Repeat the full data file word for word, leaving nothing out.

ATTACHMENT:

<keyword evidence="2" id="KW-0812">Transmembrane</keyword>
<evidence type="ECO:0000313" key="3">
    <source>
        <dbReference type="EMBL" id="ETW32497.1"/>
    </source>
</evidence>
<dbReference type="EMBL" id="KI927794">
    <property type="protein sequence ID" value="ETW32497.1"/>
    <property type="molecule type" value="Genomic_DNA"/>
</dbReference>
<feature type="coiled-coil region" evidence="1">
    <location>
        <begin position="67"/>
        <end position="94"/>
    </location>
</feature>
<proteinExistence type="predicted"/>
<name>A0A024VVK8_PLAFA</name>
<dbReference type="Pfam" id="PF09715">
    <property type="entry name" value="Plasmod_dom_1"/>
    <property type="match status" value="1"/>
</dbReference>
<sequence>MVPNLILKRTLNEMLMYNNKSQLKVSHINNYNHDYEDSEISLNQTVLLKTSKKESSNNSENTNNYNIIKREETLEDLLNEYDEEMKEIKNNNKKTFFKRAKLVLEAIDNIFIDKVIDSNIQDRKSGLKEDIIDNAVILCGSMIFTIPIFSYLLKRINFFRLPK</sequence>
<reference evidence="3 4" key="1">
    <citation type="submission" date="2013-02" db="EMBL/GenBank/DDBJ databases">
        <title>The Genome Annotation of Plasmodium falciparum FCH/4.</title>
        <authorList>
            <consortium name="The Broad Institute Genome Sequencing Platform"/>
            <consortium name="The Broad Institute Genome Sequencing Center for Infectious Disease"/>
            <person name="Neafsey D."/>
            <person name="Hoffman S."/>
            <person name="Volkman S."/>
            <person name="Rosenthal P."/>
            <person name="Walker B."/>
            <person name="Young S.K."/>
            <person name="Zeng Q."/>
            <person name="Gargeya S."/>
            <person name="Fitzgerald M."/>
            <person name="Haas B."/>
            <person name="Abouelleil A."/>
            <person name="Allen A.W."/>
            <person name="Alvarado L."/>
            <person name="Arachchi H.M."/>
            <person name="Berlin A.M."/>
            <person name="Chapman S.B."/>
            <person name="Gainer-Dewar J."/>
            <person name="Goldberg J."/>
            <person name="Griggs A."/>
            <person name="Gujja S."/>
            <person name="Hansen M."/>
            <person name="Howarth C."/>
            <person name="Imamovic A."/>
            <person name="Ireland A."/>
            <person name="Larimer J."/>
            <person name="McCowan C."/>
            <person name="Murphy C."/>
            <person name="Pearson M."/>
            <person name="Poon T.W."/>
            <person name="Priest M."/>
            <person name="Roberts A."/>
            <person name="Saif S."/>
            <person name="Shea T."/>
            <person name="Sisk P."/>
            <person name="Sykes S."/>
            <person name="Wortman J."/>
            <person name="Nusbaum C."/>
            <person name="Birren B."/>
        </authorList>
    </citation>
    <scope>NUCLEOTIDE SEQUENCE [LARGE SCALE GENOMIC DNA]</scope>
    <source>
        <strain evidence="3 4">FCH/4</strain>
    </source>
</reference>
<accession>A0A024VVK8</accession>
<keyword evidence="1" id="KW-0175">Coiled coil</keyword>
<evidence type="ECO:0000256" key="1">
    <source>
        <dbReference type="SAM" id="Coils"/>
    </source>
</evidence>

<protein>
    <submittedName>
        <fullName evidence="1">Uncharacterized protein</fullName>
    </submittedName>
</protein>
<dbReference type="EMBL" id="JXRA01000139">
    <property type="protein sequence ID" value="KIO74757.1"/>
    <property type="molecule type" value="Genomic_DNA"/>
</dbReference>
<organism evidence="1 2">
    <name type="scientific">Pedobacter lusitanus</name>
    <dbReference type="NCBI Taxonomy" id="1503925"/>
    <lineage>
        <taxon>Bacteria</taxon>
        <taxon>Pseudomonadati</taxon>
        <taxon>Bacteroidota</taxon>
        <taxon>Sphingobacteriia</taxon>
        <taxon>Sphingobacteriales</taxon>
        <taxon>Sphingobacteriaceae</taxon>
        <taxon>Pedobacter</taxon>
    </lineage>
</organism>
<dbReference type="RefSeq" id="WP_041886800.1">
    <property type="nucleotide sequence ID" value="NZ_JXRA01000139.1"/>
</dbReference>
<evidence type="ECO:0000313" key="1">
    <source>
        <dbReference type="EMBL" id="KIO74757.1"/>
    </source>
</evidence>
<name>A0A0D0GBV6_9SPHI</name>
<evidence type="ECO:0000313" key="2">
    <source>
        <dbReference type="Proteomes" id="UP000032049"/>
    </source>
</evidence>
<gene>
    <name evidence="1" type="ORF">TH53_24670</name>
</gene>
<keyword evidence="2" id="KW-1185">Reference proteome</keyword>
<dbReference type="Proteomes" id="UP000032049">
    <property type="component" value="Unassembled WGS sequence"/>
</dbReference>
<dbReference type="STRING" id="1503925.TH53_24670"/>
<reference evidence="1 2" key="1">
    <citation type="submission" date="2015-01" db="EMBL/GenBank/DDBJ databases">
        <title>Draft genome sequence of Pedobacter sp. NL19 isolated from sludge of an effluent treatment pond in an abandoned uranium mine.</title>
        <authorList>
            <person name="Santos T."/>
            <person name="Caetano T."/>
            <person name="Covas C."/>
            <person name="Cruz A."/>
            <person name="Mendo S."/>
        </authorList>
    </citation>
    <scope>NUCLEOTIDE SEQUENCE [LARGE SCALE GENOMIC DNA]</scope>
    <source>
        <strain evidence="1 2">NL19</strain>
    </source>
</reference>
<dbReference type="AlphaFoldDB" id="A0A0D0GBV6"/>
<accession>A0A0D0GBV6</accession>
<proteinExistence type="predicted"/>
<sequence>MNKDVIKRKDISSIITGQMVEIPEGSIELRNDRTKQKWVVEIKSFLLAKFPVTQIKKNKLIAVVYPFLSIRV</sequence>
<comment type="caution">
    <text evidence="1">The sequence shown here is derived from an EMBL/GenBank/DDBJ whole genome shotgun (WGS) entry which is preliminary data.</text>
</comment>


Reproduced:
<keyword evidence="2" id="KW-0812">Transmembrane</keyword>
<evidence type="ECO:0000313" key="3">
    <source>
        <dbReference type="EMBL" id="ETW32497.1"/>
    </source>
</evidence>
<dbReference type="EMBL" id="KI927794">
    <property type="protein sequence ID" value="ETW32497.1"/>
    <property type="molecule type" value="Genomic_DNA"/>
</dbReference>
<feature type="coiled-coil region" evidence="1">
    <location>
        <begin position="67"/>
        <end position="94"/>
    </location>
</feature>
<proteinExistence type="predicted"/>
<name>A0A024VVK8_PLAFA</name>
<dbReference type="Pfam" id="PF09715">
    <property type="entry name" value="Plasmod_dom_1"/>
    <property type="match status" value="1"/>
</dbReference>
<sequence>MVPNLILKRTLNEMLMYNNKSQLKVSHINNYNHDYEDSEISLNQTVLLKTSKKESSNNSENTNNYNIIKREETLEDLLNEYDEEMKEIKNNNKKTFFKRAKLVLEAIDNIFIDKVIDSNIQDRKSGLKEDIIDNAVILCGSMIFTIPIFSYLLKRINFFRLPK</sequence>
<reference evidence="3 4" key="1">
    <citation type="submission" date="2013-02" db="EMBL/GenBank/DDBJ databases">
        <title>The Genome Annotation of Plasmodium falciparum FCH/4.</title>
        <authorList>
            <consortium name="The Broad Institute Genome Sequencing Platform"/>
            <consortium name="The Broad Institute Genome Sequencing Center for Infectious Disease"/>
            <person name="Neafsey D."/>
            <person name="Hoffman S."/>
            <person name="Volkman S."/>
            <person name="Rosenthal P."/>
            <person name="Walker B."/>
            <person name="Young S.K."/>
            <person name="Zeng Q."/>
            <person name="Gargeya S."/>
            <person name="Fitzgerald M."/>
            <person name="Haas B."/>
            <person name="Abouelleil A."/>
            <person name="Allen A.W."/>
            <person name="Alvarado L."/>
            <person name="Arachchi H.M."/>
            <person name="Berlin A.M."/>
            <person name="Chapman S.B."/>
            <person name="Gainer-Dewar J."/>
            <person name="Goldberg J."/>
            <person name="Griggs A."/>
            <person name="Gujja S."/>
            <person name="Hansen M."/>
            <person name="Howarth C."/>
            <person name="Imamovic A."/>
            <person name="Ireland A."/>
            <person name="Larimer J."/>
            <person name="McCowan C."/>
            <person name="Murphy C."/>
            <person name="Pearson M."/>
            <person name="Poon T.W."/>
            <person name="Priest M."/>
            <person name="Roberts A."/>
            <person name="Saif S."/>
            <person name="Shea T."/>
            <person name="Sisk P."/>
            <person name="Sykes S."/>
            <person name="Wortman J."/>
            <person name="Nusbaum C."/>
            <person name="Birren B."/>
        </authorList>
    </citation>
    <scope>NUCLEOTIDE SEQUENCE [LARGE SCALE GENOMIC DNA]</scope>
    <source>
        <strain evidence="3 4">FCH/4</strain>
    </source>
</reference>
<accession>A0A024VVK8</accession>
<keyword evidence="1" id="KW-0175">Coiled coil</keyword>
<evidence type="ECO:0000256" key="1">
    <source>
        <dbReference type="SAM" id="Coils"/>
    </source>
</evidence>

<protein>
    <submittedName>
        <fullName evidence="1">Uncharacterized protein</fullName>
    </submittedName>
</protein>
<dbReference type="EMBL" id="JXRA01000139">
    <property type="protein sequence ID" value="KIO74757.1"/>
    <property type="molecule type" value="Genomic_DNA"/>
</dbReference>
<organism evidence="1 2">
    <name type="scientific">Pedobacter lusitanus</name>
    <dbReference type="NCBI Taxonomy" id="1503925"/>
    <lineage>
        <taxon>Bacteria</taxon>
        <taxon>Pseudomonadati</taxon>
        <taxon>Bacteroidota</taxon>
        <taxon>Sphingobacteriia</taxon>
        <taxon>Sphingobacteriales</taxon>
        <taxon>Sphingobacteriaceae</taxon>
        <taxon>Pedobacter</taxon>
    </lineage>
</organism>
<dbReference type="RefSeq" id="WP_041886800.1">
    <property type="nucleotide sequence ID" value="NZ_JXRA01000139.1"/>
</dbReference>
<evidence type="ECO:0000313" key="1">
    <source>
        <dbReference type="EMBL" id="KIO74757.1"/>
    </source>
</evidence>
<name>A0A0D0GBV6_9SPHI</name>
<evidence type="ECO:0000313" key="2">
    <source>
        <dbReference type="Proteomes" id="UP000032049"/>
    </source>
</evidence>
<gene>
    <name evidence="1" type="ORF">TH53_24670</name>
</gene>
<keyword evidence="2" id="KW-1185">Reference proteome</keyword>
<dbReference type="Proteomes" id="UP000032049">
    <property type="component" value="Unassembled WGS sequence"/>
</dbReference>
<dbReference type="STRING" id="1503925.TH53_24670"/>
<reference evidence="1 2" key="1">
    <citation type="submission" date="2015-01" db="EMBL/GenBank/DDBJ databases">
        <title>Draft genome sequence of Pedobacter sp. NL19 isolated from sludge of an effluent treatment pond in an abandoned uranium mine.</title>
        <authorList>
            <person name="Santos T."/>
            <person name="Caetano T."/>
            <person name="Covas C."/>
            <person name="Cruz A."/>
            <person name="Mendo S."/>
        </authorList>
    </citation>
    <scope>NUCLEOTIDE SEQUENCE [LARGE SCALE GENOMIC DNA]</scope>
    <source>
        <strain evidence="1 2">NL19</strain>
    </source>
</reference>
<dbReference type="AlphaFoldDB" id="A0A0D0GBV6"/>
<accession>A0A0D0GBV6</accession>
<proteinExistence type="predicted"/>
<sequence>MNKDVIKRKDISSIITGQMVEIPEGSIELRNDRTKQKWVVEIKSFLLAKFPVTQIKKNKLIAVVYPFLSIRV</sequence>
<comment type="caution">
    <text evidence="1">The sequence shown here is derived from an EMBL/GenBank/DDBJ whole genome shotgun (WGS) entry which is preliminary data.</text>
</comment>